House Set to Temporarily Raise Debt Limit

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Lawmakers returned to Washington early to vote on the measure after Treasury requests that borrowing limits be raised this week

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The bill would raise the debt limit to $480 billion, which the Treasury Department has said will allow the US to pay its bills by December 3, assuming it has exhausted all of its cash-conservation strategies. Have given. Goldman Sachs predicts that the money will last somewhat longer, though not before the end of the year, suggesting the US will have to address the debt limit again about two months before Congress.

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The Democratic-led House unified around raising the borrowing limit is assured of enacting the measure in law because it requires only a simple majority to pass the law. “We must remove the debt cap and hopefully we can have a unanimous Democratic vote and perhaps a bipartisan vote to do so,” Mrs Pelosi said in a letter to aides on Monday.

In the letter, Mrs Pelosi also weighs in on another challenge facing the party: how to best trim the social-policy and climate bill to address the cost concerns of the party’s centrists and get it passed, initially at $ was set at 3.5 trillion. “Overwhelmingly, the guidance I am receiving from members is to do less things well so that we can still have a transformative impact on families in the workplace and address the climate crisis responsibly,” she wrote.

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In the Senate, Democrats and Republicans have battled for months over the terms under which Congress will raise the debt limit, a spurt in a fight over Democrats’ plans for a multitrillion-dollar health, education and climate-change bill. Proxy created.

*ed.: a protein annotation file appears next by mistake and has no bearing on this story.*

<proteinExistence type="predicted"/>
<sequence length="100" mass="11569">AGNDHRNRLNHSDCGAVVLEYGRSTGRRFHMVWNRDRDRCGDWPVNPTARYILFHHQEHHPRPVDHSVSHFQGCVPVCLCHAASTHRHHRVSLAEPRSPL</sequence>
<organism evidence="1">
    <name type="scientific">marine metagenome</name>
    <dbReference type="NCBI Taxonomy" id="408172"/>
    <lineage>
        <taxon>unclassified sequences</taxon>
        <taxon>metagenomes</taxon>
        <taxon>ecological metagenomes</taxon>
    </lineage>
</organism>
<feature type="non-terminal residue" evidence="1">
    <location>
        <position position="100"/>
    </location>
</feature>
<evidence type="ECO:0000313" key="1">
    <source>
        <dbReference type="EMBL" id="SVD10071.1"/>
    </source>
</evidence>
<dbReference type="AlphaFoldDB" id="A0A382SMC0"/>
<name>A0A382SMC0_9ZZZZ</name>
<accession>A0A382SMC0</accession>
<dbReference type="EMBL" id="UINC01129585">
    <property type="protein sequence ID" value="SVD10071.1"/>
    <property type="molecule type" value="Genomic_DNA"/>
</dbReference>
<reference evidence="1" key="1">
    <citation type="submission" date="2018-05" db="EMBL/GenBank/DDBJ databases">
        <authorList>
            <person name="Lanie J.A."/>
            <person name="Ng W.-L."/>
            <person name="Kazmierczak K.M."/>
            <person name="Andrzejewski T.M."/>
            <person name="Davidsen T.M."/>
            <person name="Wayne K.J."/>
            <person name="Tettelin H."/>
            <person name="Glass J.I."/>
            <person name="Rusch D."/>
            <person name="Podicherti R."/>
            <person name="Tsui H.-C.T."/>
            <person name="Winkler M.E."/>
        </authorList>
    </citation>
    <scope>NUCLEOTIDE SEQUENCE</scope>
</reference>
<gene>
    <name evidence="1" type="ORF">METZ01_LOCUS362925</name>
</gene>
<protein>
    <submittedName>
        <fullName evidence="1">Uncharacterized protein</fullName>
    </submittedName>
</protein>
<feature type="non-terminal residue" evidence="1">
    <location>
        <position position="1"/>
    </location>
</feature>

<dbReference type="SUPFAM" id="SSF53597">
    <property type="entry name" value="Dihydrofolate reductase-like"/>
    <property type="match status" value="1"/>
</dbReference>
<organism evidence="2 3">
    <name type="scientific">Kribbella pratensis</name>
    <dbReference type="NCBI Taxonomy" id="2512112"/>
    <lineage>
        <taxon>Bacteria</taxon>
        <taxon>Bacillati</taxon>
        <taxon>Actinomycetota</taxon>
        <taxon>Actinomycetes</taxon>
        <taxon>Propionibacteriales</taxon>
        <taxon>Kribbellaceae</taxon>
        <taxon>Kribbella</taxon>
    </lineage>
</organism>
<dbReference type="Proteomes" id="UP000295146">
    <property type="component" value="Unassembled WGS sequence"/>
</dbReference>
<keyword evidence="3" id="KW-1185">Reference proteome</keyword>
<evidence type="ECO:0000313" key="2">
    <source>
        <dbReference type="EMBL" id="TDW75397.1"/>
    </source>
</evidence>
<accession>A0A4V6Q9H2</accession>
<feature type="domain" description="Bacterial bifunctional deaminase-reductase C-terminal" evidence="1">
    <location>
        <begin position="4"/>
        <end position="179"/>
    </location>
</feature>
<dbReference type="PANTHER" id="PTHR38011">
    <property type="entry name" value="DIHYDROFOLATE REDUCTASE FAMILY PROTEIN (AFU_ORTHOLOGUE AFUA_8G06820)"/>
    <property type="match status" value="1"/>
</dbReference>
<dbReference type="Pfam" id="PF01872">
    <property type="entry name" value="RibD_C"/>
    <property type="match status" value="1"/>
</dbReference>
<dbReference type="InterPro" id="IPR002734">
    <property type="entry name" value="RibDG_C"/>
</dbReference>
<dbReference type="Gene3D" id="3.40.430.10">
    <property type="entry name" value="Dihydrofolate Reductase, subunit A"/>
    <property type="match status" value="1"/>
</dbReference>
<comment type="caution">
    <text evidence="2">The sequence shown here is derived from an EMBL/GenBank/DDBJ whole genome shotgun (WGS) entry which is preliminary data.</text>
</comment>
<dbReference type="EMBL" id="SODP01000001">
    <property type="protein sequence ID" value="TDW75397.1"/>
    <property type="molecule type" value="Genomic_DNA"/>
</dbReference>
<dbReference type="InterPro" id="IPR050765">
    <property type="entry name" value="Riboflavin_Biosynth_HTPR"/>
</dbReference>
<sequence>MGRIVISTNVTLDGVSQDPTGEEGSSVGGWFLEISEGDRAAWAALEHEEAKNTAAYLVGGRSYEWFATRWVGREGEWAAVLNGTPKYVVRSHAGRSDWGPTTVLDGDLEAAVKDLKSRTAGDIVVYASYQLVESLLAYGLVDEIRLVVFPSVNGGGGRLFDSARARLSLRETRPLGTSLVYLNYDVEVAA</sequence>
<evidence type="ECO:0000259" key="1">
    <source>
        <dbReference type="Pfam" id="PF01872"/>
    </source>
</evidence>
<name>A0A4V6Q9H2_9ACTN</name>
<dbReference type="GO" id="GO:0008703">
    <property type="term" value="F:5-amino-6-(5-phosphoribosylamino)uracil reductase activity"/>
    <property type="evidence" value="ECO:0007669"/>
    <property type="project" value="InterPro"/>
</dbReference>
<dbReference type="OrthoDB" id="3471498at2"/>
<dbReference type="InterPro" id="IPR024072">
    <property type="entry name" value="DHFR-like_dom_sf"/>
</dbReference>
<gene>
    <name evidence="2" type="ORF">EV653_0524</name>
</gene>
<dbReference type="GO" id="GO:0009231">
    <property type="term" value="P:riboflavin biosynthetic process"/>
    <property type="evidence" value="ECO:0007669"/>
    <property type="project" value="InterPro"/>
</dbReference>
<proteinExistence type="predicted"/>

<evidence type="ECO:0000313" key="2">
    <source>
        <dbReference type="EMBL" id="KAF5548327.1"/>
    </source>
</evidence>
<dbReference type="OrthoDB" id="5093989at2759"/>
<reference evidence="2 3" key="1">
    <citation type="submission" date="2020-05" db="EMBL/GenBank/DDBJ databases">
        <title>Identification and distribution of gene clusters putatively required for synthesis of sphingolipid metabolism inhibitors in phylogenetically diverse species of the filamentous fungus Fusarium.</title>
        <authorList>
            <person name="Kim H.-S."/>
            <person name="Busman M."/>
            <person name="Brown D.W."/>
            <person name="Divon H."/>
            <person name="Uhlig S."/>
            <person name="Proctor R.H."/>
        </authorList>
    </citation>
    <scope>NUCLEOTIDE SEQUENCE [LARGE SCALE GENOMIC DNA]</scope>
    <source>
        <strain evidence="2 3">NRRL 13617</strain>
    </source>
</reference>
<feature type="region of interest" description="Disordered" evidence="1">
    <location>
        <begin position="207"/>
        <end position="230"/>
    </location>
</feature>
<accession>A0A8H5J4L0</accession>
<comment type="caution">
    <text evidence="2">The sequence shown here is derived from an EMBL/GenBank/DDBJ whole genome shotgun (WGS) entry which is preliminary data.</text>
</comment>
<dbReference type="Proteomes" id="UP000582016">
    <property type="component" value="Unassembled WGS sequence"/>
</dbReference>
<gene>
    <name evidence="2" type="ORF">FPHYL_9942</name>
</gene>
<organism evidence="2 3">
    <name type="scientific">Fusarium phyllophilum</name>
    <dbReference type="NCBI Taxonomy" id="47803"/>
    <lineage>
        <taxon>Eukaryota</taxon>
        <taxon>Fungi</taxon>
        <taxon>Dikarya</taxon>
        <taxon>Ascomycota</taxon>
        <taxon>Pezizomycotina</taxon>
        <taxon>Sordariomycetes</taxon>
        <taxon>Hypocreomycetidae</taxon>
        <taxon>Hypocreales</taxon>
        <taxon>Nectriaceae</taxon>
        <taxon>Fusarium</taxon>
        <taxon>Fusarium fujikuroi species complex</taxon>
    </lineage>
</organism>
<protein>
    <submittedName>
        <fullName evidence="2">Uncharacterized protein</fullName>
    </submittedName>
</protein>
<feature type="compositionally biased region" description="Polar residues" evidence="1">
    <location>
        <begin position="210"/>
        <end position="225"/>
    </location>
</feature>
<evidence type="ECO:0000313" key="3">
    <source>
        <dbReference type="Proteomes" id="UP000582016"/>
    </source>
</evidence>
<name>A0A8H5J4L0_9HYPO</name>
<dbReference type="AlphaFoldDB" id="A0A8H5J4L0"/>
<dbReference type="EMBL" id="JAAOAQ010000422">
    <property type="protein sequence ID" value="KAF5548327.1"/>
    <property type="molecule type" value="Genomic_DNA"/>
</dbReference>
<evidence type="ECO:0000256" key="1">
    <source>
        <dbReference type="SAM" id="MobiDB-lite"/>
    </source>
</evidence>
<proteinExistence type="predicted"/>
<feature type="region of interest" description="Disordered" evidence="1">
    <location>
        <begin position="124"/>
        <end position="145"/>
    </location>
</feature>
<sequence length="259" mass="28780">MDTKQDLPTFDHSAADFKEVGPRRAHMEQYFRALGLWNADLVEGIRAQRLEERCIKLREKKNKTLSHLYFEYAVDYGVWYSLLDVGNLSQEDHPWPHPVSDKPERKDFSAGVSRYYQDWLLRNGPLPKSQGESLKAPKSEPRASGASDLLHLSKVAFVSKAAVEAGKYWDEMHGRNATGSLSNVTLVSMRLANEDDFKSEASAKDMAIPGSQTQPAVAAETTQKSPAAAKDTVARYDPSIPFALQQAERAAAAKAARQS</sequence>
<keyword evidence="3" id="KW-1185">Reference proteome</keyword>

Debt-limit increases do not authorize new spending, but allow the government to meet existing obligations, including interest on loans and payments to Social Security, Medicare and Medicaid.

Republicans tried to force Democrats to use a complicated process called budget reconciliation to pass the increase without the help of the GOP. The conciliation process allows the Senate to pass laws related to spending, taxes or debt limits with a simple majority, bypassing the 60-vote limit for most laws. But it could also give Republicans some strategic advantage.

The reconciliation process is more time-consuming than passing normal bills—the marathon amendment—requiring two separate sets of vote sessions known as “vote-a-rams.” It would waste time Democrats would love to spend on Mr Biden’s broader climate and social-welfare agenda. Republicans also hoped that by forcing debt-limit increases through reconciliation processes, the legislative maneuver would force Democrats to increase debt rather than suspend debt limits until December 2022.

Republicans and Democrats in the Senate are set to return to the same debate when they return next week. Last week’s bitter fight got worse when Senate Majority Leader Chuck Schumer (D., NY) criticized Republicans on the Senate floor for the debt-limit crisis, comments that angered Republican leaders, who had quelled rebellion within their own ranks to increase borrowing limits

Senate Minority Leader Mitch McConnell (R., Ky.) called on President Biden on Friday to privately discuss his criticism of Schumer and publicize his position in a separate letter to the president, according to a Senate aide. did. “In light of Senator Schumer’s frenzy and my serious concerns that another huge, reckless, partisan spending bill will harm Americans and help China, I do not favor any future effort to minimize the consequences of Democratic mismanagement. Will be,” Mr McConnell wrote.

This leaves the question open as to how the Congress will decide the way forward. The December 3 deadline for raising the loan limit coincides with the deadline for passing a law to avoid a partial government shutdown.

Democrats can give in to Republican demands to use the conciliation process to raise the debt limit. Or they could try to garner Republican support again, even though the Senate’s top Republican said he would not vote again to raise the debt ceiling through the regular process.

Siobhan Hughes at [email protected]

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